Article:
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View Diary: Today We Take Back Our Genes (19 comments)

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  •  I do not agree with this (2+ / 0-)
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    Roadbed Guy, Avila

    assertion. Companies, like Myriad, are not "patenting your genes." They are patenting a type of commercial test, meaning that - for a time - they can prevent another commercial entity from selling a test. There is nothing that prevents anyone from doing the test so long as they are not selling it. Thus, an academic lab is quite free to sequence the genes in question. On that basis, the ACLU is mis-stating the issue. One might ask the ACLU if they object to patents in general. If they do not, then on what basis do they restrict their objections to a specific use of a specific gene being patented, without resorting to specious claims regarding some broad "ownership of genes", clearly not what the basis of the patent claims.

    Fructose is a liver poison. Stop eating it today.

    by Anne Elk on Wed Feb 22, 2012 at 12:44:44 PM PST

    •  Yeah, isn't that just about the craziest thing (1+ / 0-)
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      you've ever read at this site?

      I know it is for me (and for context, I DO read all of my own posts!!)

    •  So you think its a good idea for one commercial (1+ / 0-)
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      entity to control all the testing and research done for a particular gene.  You believe that this type of patent is in the public interest?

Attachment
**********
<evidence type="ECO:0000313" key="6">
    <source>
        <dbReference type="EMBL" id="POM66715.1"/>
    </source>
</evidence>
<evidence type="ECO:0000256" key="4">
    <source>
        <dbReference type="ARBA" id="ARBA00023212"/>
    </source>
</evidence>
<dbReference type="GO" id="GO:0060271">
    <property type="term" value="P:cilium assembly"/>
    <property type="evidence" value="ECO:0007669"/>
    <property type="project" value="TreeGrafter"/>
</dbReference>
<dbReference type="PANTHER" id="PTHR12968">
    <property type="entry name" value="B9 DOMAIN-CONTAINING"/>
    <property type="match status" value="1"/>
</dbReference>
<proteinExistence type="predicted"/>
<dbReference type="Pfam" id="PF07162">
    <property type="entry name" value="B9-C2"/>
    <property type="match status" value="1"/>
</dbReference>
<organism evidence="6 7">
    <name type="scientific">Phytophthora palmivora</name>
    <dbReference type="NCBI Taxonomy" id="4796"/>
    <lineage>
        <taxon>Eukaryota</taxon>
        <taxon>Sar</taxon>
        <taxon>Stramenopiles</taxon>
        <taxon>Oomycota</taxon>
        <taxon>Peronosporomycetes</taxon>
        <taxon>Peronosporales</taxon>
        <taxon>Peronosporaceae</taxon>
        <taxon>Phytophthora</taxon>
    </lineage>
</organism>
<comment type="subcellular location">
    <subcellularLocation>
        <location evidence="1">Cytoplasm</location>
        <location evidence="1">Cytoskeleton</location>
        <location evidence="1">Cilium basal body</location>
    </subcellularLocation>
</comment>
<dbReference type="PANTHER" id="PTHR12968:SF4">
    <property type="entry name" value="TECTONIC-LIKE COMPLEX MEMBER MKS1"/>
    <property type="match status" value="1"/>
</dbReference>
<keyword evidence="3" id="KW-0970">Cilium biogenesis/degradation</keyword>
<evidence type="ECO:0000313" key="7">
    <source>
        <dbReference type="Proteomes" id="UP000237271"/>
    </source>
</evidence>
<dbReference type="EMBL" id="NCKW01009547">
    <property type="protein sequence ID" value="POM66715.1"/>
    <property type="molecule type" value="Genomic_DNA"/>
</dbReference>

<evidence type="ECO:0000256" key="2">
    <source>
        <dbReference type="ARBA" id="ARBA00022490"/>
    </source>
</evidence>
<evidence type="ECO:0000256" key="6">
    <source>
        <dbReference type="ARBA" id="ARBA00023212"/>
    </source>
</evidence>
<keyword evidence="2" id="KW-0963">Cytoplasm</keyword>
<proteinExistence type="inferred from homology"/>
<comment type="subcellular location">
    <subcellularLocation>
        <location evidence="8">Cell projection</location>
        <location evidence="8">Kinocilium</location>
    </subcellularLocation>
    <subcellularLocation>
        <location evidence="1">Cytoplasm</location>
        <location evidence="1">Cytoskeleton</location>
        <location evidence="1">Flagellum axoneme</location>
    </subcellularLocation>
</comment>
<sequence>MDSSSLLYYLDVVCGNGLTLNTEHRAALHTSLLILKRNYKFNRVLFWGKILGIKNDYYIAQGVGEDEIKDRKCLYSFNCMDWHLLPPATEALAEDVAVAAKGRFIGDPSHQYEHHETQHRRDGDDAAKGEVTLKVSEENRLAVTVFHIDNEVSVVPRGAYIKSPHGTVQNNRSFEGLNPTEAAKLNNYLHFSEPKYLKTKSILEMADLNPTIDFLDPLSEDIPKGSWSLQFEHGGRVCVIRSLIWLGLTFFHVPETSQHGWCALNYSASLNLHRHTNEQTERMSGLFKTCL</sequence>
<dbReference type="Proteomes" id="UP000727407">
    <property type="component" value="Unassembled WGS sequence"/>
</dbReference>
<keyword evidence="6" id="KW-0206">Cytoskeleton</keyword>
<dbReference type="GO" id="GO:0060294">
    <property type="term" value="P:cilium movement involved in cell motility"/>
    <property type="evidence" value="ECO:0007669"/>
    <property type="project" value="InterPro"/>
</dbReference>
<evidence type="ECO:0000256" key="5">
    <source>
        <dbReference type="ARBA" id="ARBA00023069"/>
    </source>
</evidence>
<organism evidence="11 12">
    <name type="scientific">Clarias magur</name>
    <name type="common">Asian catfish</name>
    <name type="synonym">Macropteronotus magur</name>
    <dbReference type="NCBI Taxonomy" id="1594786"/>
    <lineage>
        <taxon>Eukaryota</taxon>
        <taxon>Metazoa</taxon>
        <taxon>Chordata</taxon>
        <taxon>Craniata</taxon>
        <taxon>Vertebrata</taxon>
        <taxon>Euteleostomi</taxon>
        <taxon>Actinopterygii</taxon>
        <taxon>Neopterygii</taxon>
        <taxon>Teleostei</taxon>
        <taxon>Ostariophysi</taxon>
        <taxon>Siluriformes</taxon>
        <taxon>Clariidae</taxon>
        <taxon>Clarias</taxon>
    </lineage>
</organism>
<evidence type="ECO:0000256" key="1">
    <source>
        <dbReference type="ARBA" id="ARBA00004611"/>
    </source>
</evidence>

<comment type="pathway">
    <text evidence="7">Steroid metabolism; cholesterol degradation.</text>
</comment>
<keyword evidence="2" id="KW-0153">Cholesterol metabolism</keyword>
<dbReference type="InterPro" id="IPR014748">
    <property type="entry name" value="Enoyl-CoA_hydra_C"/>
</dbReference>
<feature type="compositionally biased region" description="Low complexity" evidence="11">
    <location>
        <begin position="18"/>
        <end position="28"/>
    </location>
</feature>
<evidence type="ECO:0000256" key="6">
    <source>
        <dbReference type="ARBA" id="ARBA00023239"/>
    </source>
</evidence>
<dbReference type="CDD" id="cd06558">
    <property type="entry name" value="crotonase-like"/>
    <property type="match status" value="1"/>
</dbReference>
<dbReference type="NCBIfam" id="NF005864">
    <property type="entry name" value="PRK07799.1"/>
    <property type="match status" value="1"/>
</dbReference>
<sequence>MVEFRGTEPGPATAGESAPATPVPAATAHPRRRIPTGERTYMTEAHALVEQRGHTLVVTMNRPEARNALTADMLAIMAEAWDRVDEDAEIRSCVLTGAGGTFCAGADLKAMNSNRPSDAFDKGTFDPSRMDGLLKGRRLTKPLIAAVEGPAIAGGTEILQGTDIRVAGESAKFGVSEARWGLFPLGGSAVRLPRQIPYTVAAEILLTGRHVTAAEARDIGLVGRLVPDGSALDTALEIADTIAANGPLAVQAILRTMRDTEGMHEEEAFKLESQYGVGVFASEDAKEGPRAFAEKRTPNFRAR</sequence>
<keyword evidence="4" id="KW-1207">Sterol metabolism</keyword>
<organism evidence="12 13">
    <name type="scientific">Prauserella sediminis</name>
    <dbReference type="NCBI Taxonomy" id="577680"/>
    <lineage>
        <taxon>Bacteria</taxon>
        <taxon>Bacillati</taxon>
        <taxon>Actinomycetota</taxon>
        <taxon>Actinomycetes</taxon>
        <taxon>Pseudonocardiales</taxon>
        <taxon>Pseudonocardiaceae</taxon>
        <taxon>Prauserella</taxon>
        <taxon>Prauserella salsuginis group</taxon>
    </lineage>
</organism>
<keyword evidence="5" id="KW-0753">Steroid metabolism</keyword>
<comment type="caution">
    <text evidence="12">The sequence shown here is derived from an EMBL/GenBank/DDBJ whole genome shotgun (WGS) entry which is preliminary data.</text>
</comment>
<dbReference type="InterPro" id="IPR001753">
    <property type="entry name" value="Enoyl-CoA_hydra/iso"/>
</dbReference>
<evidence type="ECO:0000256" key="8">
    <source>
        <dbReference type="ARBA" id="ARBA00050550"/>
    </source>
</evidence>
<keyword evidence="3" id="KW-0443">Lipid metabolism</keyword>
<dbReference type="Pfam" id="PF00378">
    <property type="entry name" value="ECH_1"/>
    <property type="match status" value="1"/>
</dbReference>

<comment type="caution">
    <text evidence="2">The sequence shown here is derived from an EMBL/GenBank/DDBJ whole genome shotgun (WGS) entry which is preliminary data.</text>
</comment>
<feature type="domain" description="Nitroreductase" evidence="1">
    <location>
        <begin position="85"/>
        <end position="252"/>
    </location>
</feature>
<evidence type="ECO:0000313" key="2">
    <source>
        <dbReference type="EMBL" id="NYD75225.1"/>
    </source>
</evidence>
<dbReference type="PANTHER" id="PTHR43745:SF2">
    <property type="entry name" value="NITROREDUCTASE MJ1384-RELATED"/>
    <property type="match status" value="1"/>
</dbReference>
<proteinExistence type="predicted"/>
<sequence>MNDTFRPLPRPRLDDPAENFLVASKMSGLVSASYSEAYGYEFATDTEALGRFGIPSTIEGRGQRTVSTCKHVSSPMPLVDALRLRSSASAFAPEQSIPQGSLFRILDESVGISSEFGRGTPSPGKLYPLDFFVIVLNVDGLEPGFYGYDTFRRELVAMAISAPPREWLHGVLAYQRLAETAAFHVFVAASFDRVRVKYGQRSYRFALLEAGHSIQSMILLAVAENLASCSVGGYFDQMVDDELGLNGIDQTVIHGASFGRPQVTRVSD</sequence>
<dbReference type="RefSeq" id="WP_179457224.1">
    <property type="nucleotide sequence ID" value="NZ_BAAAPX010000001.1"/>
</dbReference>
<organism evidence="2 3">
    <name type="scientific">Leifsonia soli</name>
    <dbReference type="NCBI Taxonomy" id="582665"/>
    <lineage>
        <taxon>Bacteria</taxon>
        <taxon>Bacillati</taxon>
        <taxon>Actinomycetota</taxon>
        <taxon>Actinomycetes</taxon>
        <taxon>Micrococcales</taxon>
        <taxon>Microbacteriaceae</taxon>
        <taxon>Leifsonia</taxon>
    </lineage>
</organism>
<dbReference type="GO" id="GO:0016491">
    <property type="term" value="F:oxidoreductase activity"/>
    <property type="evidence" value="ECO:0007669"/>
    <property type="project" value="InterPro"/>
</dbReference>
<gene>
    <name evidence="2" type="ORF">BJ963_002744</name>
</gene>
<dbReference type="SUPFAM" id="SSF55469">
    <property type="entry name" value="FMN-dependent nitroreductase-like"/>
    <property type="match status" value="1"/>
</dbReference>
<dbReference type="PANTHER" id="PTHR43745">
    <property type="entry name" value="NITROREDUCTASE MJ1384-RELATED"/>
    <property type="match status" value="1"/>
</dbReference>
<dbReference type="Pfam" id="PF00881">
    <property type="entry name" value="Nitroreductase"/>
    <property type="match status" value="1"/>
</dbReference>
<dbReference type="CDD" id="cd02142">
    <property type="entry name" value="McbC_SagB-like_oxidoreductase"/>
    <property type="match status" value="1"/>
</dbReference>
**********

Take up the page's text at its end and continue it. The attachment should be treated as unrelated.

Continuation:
From the complaint, it seems Myriad has been rejecting some people's insurance.  Thus, to get the testing done, people have to pay out of pocket.  But they aren't allowed to shop around for this important healthcare - its either pay Myriad prices or risk death.  What public interest does this serve?  

      •  Gee there's a couple of things there (2+ / 0-)
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        Roadbed Guy, Avila

        that need a response. First, the Myriad patent probably does mean that the test they patented is protected for about 17 years. But it's not the only way to determine if you are BRCA1 or BRCA2 mutant. With whole genome sequencing getting down below $1000, you can get a whole lot of genetic info. But, unless you believe that no one should've able to patent anything derived from nature, I am not sure what it is you are really suggesting. Myriad did a public good by investing in development of a valuable test. In order to incentivize these good efforts, the Congress set up patent law. Would you prefer we did not have such tests? BTW, over 70 new diagnostic tests come on the market every year. Myriad is just one player.

        As to the insurance issue, we all know that the health care system sucks in the USA. But I am surprised that the manufacturer of a test kit is having to deal directly with patients as I would imagine this would go through a clinical lab.

        Fructose is a liver poison. Stop eating it today.

        by Anne Elk on Wed Feb 22, 2012 at 08:26:02 PM PST

        [ Parent ]

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